Officer Terry Stangel, far right, at the courthouse on the first day of his trial for the 2019 beating of Dacari Spiers. Photo by Eleni Balakrishnan

The first seven days of the landmark use-of-force trial of Officer Terrance Stangel have been subdued, with no grand reveals and instead just a careful elicitation of testimony from more than a dozen witnesses. 

Still, there is the drama of the courtroom, with the prosecution and defense each trying to make their points and establish credibility with the jury. And the trial, generally believed to be the first in the modern era in which an on-duty police officer faces criminal charges for excessive use of force, has already instigated the highly-publicized (and ongoing) fallout between the District Attorney Chesa Boudin and Police Chief William Scott. 

Oddly, however, there seems to be little public interest. Most days, the audience is generally sparse, including some spectators from the families of witnesses, other lawyers, and a couple of concerned, white-haired citizens. Only when the defense brought a use-of-force expert to the stand did the audience grow, as uniformed and plainclothes police officers filled the squeaky wooden seats. 

Those called to testify have all clearly been trained on how to respond to questioning on the stand, and each witness deftly avoids the questions they can’t answer (or don’t want to). Sometimes, attorneys are visibly frustrated after a line of questioning leads up to a climactic question, only to have the witness decline to answer.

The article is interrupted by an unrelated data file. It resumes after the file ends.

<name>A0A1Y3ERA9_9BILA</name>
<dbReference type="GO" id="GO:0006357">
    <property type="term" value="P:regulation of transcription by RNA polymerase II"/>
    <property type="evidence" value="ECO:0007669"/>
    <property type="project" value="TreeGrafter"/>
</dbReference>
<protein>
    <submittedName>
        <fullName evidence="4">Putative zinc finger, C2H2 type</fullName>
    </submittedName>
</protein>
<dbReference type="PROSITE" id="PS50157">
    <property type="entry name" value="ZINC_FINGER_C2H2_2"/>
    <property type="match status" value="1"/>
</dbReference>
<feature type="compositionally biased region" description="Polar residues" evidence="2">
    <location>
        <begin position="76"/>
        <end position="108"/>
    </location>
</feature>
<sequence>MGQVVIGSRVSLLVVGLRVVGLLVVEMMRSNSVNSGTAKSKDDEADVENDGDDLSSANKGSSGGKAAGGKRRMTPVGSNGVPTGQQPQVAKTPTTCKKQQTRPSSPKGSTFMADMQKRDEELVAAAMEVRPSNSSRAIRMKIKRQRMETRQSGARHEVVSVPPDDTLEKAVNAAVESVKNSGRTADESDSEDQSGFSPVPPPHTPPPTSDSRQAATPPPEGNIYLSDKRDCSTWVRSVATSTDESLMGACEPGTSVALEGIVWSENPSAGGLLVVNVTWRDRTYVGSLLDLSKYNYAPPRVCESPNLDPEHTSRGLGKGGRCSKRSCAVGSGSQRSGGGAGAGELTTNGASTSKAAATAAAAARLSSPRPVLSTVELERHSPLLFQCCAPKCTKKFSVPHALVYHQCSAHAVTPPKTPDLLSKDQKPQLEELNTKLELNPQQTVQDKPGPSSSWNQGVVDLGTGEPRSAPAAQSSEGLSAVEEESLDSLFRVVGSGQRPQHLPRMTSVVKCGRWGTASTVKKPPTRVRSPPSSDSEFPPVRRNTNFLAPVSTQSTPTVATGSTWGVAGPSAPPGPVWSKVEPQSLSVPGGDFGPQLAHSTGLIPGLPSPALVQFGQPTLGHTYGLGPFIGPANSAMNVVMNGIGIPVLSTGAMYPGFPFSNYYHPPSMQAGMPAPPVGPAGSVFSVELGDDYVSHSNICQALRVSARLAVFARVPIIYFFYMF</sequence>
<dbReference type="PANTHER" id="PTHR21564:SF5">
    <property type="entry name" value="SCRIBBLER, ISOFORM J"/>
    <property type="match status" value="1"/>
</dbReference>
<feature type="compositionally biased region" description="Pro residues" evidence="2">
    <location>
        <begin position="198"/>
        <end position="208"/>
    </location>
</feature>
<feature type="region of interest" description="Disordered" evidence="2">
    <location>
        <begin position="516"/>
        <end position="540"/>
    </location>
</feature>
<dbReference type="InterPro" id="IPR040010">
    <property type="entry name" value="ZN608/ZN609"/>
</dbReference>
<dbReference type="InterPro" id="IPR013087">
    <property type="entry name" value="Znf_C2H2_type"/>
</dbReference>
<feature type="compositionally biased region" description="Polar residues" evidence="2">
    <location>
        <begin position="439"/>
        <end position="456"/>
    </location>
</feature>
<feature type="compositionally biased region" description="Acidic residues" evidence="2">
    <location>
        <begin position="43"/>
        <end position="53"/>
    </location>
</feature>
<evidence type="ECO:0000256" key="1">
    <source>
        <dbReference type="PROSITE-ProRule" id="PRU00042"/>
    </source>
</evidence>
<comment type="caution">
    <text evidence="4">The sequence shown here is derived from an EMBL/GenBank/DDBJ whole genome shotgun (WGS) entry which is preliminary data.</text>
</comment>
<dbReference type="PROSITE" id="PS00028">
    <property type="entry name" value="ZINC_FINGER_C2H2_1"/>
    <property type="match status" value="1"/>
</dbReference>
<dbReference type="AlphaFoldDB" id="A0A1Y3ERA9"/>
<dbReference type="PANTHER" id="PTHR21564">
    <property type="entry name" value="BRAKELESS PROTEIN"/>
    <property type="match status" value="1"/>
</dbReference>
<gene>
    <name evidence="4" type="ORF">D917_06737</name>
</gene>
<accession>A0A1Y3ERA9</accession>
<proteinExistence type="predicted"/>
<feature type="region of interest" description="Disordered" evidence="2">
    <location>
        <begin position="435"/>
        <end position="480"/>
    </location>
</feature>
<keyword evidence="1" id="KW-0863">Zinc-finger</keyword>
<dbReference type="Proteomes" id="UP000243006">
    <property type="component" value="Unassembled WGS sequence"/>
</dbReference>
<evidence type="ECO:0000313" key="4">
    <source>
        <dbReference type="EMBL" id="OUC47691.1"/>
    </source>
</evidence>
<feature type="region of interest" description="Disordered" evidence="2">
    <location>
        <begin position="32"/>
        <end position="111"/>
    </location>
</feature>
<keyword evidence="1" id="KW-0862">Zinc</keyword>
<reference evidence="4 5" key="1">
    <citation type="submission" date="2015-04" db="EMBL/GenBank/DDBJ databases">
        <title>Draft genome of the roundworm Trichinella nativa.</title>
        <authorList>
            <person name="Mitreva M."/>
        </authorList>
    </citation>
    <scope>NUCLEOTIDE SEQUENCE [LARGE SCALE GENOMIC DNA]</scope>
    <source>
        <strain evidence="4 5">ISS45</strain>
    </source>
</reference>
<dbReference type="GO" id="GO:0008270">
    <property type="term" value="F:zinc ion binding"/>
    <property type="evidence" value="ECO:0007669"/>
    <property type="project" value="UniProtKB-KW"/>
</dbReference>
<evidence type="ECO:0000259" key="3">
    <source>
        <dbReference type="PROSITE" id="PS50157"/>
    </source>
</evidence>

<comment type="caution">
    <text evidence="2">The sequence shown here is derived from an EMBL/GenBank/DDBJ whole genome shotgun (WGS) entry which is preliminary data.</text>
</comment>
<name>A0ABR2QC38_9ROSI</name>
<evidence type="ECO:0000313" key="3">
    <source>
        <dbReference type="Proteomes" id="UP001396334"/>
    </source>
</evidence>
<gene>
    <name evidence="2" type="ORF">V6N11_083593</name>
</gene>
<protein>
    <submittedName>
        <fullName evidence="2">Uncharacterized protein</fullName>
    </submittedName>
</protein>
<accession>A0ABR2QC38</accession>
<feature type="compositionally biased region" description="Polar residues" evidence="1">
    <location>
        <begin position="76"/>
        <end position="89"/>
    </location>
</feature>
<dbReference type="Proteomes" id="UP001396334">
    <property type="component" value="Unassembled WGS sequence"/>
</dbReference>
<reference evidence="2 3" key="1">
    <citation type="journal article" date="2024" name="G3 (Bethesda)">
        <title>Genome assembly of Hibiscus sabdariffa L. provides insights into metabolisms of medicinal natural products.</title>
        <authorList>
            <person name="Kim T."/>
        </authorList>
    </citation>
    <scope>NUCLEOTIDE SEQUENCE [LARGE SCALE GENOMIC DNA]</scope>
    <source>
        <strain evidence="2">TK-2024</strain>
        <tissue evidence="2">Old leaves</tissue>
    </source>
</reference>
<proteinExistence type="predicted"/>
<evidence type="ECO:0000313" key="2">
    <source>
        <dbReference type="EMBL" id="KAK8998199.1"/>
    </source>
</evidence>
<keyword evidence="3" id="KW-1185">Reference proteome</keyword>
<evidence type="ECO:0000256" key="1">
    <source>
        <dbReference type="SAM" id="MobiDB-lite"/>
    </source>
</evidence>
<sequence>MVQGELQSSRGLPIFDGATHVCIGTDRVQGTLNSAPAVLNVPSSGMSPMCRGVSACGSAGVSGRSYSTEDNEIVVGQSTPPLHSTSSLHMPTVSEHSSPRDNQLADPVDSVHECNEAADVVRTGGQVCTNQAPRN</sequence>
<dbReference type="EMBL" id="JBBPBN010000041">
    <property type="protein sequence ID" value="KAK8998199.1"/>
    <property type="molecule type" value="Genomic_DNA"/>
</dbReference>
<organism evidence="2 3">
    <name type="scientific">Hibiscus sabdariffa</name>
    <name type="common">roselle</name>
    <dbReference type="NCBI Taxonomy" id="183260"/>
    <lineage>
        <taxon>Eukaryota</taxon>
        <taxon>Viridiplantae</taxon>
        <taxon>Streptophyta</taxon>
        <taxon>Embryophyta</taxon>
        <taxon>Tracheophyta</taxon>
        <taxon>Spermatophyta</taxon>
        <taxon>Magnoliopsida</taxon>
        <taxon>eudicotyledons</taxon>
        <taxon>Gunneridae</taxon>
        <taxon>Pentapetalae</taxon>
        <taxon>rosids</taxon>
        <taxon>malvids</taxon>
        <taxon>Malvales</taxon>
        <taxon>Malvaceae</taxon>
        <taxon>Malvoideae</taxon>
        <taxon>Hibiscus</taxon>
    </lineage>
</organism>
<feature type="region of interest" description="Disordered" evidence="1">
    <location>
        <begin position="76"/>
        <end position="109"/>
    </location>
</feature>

At other times, the attorneys can’t seem to fathom the witnesses’ responses. Defense attorney Nicole Pifari seemed confounded by the on-and-off-again relationship between the victim, Dacari Spiers, and his girlfriend, Breonna Richard. Rebecca Young, longtime public defender and one of three prosecuting attorneys from the District Attorney’s office, appeared bewildered that a witness, Officer Gonee Sepulveda, failed to interview people who witnessed the police use-of-force incident, saying it wasn’t her official duty to do so. 

For his part, Stangel, the defendant, sits next to his attorney, day by day, staring ahead, dressed in a suit and tie. He rarely varies his expression and, in seven days in the courtroom, this reporter only once saw him participate: when San Francisco Superior Court Judge Teresa M. Caffese asked Pifari on Thursday whether she wanted to cross-examine the prosecution’s final witness for the Nth time, Pifari looked to Stangel. The officer moved his shoulders with  a tiny, almost imperceptible shrug. 

No further questions, Pifari told the judge. 

Breonna Richard, right, at the courthouse on the second day of SFPD Officer Terrance Stangel’s trial for his 2019 beating of Dacari Spiers. Photo by Eleni Balakrishnan.